Given a coverage of streams and and a coverage of contour lines (with an optional spot elevation coverage), we want:
Let me start over and describe general paths:
The task of calculating stream slopes varies with the data source. Some areas enjoy high-resolution laser altimetry (LIDAR) DEMs made from millions of spot elevations. It ought to be possible to map stream channels of unprecedented accuracy, and to calculate stream slopes on a pixel-pixel basis with LIDAR, though this has not been investigated here.
For much of western Washington, the best source of elevation is 10-meter DEMs. DLG 7.5' contours are slightly preferable, but coverage is sparse. Given 10-meter DEMs, 40-foot contours can be reconstructed to nearly duplicate the original contours. However, the algorithm that interpolates between contours is not as smart as you are. Therefore, the DEMs should not be trusted for stream slopes, or for the creation of contours (such as 10-meter intervals) that do not appear on the paper quad sheets. The matter is further complicated if the DEM has been built from a mix of quad sheets, some containing 20-foot contours, and some containing supplementary contours only at lower elevations. It can take some effort to reconstruct contours for regions spanning many quad sheets. The task is exacerbated by the processing and storage requirements of large datasets. Note,
Mapped rivers are generally superior to calculated rivers. In low-slope areas, calculated rivers are garbage. Sources of mapped rivers include (get out your checkbook) DNR, USGS 100K rivers, some USGS 7.5' DLG files, and various agencies.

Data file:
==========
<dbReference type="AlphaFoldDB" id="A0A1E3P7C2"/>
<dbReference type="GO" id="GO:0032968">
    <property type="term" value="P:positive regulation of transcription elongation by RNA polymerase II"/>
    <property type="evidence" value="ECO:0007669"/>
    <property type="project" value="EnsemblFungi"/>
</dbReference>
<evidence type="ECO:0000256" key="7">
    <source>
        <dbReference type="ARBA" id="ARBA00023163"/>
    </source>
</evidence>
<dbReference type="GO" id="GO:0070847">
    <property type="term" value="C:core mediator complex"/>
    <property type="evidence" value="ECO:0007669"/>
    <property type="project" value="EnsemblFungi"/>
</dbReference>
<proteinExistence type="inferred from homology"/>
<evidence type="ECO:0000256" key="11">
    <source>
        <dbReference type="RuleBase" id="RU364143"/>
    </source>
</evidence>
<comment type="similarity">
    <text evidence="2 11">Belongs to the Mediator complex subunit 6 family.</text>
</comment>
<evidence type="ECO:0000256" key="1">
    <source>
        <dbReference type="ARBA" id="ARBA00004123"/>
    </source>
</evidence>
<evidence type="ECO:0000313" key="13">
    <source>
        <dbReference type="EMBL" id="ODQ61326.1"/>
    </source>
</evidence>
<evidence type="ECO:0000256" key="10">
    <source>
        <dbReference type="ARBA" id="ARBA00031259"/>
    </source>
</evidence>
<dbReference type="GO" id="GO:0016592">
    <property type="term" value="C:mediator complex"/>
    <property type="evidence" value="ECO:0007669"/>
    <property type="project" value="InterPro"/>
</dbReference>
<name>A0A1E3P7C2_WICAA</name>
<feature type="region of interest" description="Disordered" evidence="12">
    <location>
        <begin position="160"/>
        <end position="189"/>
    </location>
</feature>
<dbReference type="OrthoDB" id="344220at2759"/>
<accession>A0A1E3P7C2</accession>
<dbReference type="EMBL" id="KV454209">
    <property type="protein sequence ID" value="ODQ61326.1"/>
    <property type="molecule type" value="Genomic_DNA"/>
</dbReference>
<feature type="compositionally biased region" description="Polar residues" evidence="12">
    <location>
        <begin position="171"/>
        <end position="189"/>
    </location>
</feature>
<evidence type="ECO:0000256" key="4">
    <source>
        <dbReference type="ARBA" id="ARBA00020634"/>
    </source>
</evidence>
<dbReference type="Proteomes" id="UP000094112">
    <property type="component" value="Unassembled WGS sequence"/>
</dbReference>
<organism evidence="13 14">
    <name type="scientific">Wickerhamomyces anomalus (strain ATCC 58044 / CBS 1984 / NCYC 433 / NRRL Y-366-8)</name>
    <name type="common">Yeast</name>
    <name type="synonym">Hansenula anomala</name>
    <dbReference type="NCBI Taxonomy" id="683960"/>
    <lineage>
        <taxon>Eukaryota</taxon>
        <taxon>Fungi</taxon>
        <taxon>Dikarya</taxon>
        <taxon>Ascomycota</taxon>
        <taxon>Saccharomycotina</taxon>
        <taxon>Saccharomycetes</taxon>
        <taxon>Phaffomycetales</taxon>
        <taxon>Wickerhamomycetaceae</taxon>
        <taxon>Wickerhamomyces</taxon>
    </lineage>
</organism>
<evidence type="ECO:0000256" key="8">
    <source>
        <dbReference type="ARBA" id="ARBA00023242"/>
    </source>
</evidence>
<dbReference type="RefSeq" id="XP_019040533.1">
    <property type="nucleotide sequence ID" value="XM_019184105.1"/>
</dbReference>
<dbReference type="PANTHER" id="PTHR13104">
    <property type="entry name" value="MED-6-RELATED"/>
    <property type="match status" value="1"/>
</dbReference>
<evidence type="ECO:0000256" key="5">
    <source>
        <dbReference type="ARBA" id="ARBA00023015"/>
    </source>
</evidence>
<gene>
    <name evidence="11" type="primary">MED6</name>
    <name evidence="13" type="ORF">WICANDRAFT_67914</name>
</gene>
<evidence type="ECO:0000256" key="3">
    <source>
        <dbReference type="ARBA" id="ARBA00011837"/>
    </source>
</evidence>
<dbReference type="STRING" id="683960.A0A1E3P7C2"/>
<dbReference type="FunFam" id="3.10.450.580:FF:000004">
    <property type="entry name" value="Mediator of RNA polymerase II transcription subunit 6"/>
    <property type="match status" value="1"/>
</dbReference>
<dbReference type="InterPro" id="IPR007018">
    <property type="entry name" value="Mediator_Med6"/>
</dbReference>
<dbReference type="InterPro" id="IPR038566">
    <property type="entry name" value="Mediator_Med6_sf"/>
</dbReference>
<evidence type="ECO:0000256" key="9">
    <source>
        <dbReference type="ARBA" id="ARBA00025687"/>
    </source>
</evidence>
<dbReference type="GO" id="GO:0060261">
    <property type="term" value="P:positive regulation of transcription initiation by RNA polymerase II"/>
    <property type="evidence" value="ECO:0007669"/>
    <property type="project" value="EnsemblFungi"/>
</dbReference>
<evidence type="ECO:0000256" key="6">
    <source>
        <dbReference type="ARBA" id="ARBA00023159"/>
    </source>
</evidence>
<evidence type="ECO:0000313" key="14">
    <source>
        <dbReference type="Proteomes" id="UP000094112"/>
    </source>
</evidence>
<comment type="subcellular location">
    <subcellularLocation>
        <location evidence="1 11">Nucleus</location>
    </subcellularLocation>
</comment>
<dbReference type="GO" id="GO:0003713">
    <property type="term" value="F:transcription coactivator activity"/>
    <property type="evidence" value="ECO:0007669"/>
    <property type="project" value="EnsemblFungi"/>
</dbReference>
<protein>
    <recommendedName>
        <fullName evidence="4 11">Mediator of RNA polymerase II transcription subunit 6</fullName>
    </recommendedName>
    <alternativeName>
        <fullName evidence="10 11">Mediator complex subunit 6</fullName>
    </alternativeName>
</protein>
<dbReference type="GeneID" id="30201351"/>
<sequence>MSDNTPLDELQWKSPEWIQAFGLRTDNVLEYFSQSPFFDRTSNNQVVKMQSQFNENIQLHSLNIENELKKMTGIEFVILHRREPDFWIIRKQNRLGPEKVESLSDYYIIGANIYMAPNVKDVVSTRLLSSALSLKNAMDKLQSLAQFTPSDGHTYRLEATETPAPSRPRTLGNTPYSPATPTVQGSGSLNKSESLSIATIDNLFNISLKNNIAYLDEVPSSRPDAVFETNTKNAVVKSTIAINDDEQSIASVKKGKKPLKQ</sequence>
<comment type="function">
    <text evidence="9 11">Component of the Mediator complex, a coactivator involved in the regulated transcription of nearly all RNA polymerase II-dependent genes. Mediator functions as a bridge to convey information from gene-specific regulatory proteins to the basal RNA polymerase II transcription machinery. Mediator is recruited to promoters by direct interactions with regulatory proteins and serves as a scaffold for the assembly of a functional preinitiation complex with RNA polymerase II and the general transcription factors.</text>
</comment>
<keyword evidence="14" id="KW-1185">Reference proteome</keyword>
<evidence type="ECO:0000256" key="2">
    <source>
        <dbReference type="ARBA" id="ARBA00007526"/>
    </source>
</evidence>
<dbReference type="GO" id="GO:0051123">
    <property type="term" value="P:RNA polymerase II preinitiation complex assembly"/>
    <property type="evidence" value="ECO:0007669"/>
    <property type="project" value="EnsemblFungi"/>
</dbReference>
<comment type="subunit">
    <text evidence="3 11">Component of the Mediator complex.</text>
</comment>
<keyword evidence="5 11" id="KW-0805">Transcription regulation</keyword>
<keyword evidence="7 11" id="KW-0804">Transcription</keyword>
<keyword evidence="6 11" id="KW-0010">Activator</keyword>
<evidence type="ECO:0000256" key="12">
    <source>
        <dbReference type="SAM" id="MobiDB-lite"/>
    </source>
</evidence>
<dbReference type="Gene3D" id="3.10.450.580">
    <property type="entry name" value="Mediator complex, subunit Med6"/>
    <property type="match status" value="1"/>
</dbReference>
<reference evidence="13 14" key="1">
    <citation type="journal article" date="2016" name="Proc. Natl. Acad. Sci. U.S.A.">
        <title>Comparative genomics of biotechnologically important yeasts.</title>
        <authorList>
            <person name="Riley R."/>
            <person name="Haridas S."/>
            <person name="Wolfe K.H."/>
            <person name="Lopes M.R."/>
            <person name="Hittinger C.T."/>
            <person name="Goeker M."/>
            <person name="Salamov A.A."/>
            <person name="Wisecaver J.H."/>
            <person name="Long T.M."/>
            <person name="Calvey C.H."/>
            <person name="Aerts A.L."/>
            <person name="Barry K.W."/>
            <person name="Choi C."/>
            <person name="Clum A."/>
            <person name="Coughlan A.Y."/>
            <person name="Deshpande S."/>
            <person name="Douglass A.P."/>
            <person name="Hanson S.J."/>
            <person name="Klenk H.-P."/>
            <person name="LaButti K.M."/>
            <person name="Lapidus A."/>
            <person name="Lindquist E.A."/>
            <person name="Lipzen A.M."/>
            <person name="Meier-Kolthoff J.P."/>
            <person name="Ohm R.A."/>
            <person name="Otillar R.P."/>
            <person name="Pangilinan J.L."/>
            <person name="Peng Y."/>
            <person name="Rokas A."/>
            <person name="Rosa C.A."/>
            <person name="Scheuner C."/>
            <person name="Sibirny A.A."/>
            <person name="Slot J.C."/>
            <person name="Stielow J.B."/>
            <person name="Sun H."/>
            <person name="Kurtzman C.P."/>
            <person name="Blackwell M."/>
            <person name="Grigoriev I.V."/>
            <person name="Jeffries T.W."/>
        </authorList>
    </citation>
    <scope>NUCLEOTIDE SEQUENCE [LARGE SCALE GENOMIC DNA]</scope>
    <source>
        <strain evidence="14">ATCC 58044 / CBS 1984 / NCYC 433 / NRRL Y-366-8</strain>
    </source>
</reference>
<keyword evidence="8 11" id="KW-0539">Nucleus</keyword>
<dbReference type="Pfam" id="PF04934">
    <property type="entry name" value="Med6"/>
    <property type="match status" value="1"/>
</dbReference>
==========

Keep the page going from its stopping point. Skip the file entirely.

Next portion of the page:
The crux of the technique is to intersect the rivers and the contour lines. The best assumption is that the river slope is uniform between contour lines.
The first problem is making sure that all the rivers point downhill. In cases where the rivers branch in a tree-like structure, ARC/INFO provides techniques for flipping rivers. Where rivers are braided or form distributory patterns, hand-editing is necessary. Where drainage canals crisscross the landscape, it's anybody's guess.
Another problem is when streams do not align with the contour coverage. Streams can cross contour lines so that segments appear to be perfectly flat or to travel uphill. You will always get better results if these are fixed by hand-editing. When software encounters these problems, it attempts to ignore these bogus intersections. Often, though, the software flags river segments are susp... [ I will have to finish this later. In the meantime, you can look at my latest attempts, including new versions of amls, at sno2001].